Although the inspiratory “collapse” of the inferior vena cava (IVC) under falling intrathoracic pressures has been used to signify normal central venous pressure, the effect of type of breathing (diaphragmatic vs. chest wall) on IVC size is unknown. As intra-abdominal pressure rises with abdominal compartment compression, we hypothesized that the diaphragmatic descent during inspiration has a compressive effect on the IVC.
We measured minimal and maximal intrahepatic IVC diameter on echocardiography and popliteal venous return by spectral Doppler during isovolemic inspiratory efforts in 11 healthy nonobese volunteers who were instructed to breathe comfortably through either diaphragmatic or chest wall expansion. At peak inspiration, the maximal amount of diaphragmatic excursion and popliteal vein flow were compared between breathing types. The echo index of IVC “collapsibility”, the IVCCI, was calculated as (IVCmax-IVCmin)/IVCmax. To examine the relationship of diaphragmatic excursion and IVC size, the difference in diaphragmatic excursion between diaphragmatic and chest wall breaths was correlated with the corresponding change in IVCCI.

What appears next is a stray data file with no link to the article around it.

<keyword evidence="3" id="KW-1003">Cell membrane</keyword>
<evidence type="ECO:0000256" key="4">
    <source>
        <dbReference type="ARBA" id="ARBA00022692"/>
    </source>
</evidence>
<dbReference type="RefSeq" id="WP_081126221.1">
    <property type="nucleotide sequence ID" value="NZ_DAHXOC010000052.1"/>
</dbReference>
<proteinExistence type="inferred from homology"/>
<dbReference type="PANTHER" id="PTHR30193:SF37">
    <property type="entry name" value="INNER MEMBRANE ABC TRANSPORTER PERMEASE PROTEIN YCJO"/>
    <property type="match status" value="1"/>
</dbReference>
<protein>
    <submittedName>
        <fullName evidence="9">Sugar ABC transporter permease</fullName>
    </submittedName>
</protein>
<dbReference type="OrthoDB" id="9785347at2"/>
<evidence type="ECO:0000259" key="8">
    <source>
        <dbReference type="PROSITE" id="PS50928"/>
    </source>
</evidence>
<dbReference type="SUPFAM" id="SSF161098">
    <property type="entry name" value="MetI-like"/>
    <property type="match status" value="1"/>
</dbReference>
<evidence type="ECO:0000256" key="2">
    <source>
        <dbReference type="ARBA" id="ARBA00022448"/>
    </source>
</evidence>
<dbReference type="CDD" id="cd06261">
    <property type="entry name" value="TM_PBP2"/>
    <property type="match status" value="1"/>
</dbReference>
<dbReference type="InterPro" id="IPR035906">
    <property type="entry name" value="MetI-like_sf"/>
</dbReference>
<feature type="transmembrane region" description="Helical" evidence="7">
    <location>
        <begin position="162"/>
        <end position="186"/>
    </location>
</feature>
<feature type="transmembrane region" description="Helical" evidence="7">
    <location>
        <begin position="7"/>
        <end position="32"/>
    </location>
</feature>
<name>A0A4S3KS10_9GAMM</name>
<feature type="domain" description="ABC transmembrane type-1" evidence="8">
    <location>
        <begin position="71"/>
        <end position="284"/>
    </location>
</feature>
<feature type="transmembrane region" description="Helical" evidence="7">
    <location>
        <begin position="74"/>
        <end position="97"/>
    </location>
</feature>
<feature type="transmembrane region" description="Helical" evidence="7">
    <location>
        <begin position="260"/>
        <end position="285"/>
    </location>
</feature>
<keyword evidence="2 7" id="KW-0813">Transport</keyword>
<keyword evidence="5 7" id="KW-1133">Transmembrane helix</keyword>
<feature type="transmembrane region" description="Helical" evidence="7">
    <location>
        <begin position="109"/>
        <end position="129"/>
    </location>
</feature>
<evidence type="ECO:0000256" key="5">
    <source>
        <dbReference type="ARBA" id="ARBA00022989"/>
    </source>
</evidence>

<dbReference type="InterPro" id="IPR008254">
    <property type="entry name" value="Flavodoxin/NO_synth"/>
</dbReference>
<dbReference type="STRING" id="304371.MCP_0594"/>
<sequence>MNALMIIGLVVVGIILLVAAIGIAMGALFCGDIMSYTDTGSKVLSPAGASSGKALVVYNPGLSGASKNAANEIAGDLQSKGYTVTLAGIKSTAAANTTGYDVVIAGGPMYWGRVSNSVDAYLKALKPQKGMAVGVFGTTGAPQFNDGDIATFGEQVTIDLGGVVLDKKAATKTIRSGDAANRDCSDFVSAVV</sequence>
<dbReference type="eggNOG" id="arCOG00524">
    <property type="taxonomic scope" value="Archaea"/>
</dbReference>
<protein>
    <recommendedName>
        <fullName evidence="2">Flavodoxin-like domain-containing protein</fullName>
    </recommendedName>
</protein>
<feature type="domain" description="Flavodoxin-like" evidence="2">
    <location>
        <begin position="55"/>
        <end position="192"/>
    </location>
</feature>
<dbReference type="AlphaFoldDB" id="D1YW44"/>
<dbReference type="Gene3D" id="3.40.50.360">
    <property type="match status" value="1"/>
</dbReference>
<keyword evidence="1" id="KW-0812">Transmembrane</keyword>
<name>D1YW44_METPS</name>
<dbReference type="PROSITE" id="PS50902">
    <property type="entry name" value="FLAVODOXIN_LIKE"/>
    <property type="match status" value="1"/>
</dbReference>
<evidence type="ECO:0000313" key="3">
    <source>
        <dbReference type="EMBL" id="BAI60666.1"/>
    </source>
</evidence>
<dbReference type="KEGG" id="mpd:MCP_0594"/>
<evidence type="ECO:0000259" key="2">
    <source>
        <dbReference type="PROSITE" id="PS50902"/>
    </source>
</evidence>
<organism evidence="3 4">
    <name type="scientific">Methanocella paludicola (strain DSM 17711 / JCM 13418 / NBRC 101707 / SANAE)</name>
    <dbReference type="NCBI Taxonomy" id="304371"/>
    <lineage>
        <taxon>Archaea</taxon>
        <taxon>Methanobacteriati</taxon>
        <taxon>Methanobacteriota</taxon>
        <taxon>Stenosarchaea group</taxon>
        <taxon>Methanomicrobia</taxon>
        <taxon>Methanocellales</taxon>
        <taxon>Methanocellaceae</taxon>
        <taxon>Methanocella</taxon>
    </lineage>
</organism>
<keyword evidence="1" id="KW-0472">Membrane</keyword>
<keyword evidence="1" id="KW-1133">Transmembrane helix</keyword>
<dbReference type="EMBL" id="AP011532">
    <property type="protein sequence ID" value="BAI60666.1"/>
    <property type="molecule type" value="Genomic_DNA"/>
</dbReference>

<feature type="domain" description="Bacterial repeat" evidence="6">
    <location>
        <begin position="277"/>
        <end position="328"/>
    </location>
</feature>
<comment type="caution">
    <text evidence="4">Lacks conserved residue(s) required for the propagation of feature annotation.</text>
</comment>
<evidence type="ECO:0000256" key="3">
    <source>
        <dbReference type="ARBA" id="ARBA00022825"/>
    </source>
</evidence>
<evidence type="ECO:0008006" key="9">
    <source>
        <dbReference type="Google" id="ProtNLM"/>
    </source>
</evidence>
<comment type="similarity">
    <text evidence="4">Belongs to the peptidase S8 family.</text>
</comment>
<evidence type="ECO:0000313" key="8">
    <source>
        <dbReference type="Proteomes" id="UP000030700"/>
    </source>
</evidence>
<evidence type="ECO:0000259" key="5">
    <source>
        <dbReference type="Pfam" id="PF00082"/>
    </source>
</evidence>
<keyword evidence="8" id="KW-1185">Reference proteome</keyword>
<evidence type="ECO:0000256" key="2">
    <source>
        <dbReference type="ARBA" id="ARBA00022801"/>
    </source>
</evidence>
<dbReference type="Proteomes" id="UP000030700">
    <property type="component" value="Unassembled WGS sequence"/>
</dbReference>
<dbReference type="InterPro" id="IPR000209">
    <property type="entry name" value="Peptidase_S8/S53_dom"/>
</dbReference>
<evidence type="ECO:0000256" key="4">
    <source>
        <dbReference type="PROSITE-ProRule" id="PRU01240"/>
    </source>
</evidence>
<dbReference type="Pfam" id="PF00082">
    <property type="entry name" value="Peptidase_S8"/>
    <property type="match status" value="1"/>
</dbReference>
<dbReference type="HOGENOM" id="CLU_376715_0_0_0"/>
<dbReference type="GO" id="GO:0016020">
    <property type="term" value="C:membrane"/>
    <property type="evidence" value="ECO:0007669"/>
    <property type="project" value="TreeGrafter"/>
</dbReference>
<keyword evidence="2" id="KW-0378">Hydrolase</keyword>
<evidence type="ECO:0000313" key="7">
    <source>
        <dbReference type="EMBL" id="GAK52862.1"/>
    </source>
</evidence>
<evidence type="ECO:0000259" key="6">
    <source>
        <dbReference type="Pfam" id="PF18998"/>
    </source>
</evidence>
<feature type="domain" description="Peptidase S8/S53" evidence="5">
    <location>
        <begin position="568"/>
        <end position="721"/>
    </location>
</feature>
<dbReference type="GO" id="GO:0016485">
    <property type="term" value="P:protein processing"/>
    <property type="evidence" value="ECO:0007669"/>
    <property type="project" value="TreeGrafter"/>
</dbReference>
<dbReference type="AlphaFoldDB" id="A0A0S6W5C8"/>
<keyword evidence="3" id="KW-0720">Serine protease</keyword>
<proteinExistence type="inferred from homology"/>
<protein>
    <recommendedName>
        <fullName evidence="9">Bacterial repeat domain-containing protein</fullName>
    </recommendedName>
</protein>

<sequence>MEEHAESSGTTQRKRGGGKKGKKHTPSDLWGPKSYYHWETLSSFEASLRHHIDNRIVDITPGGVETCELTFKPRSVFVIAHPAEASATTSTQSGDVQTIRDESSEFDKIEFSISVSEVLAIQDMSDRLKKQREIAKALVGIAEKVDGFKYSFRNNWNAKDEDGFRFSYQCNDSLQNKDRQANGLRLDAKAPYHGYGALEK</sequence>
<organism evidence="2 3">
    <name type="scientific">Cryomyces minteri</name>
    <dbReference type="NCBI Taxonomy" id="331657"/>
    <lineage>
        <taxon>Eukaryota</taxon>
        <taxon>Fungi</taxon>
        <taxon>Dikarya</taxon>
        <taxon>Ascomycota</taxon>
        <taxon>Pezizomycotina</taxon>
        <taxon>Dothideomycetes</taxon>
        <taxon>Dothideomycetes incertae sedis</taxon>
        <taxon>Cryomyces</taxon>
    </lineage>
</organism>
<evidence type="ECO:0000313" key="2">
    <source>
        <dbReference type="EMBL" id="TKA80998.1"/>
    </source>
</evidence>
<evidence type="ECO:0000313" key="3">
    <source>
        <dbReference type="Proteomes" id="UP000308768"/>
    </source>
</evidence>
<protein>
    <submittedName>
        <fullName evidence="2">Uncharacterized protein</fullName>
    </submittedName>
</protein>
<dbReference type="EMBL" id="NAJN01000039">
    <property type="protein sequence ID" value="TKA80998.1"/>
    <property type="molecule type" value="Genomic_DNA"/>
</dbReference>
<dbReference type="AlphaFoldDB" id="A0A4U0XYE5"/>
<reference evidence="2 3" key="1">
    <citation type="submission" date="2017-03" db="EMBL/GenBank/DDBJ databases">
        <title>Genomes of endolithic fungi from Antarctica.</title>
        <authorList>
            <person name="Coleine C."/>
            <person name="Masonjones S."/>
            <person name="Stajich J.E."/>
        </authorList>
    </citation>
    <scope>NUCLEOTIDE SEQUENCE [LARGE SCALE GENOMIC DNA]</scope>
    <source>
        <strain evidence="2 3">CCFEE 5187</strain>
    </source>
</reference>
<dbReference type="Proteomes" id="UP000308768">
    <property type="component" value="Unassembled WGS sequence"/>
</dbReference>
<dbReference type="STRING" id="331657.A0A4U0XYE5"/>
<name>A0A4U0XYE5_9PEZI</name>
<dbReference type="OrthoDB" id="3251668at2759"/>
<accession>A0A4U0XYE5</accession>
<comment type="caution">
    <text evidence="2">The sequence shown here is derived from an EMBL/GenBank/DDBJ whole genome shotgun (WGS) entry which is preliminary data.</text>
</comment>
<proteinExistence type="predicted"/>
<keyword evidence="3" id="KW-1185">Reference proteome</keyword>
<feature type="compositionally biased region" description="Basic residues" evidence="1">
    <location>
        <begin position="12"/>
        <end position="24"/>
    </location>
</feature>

In the setting of equivalent tidal volumes by spirometry, diaphragmatic breathing resulted in more diaphragmatic excursion than chest wall breathing (3.6+/−1.4 vs 2.4+/−0.9cm, p < 0.01). Popliteal venous return decreased in 11/11 subjects with diaphragmatic inspiration, as compared to 5/11 with chest wall inspirations (p < 0.05). An increase in venous return was observed only with chest wall inspiration. When diaphragmatic and chest wall breathing were compared in each patient, the difference in diaphragmatic excursion correlated (Spearman's rho = 0.68, p < 0.05) with difference in IVCCI.
During inspiration, the IVC may be compressed through descent of the diaphragm, reducing lower extremity venous return.
The compressive effect on the IVC has implications regarding the use of respiratory changes in IVC size to estimate central venous pressure in the absence of knowing type of breathing, intra-abdominal pressure or magnitude of diaphragmatic excursion.
Glynn Gilcrease, No Financial Disclosure Information; No Product/Research Disclosure Information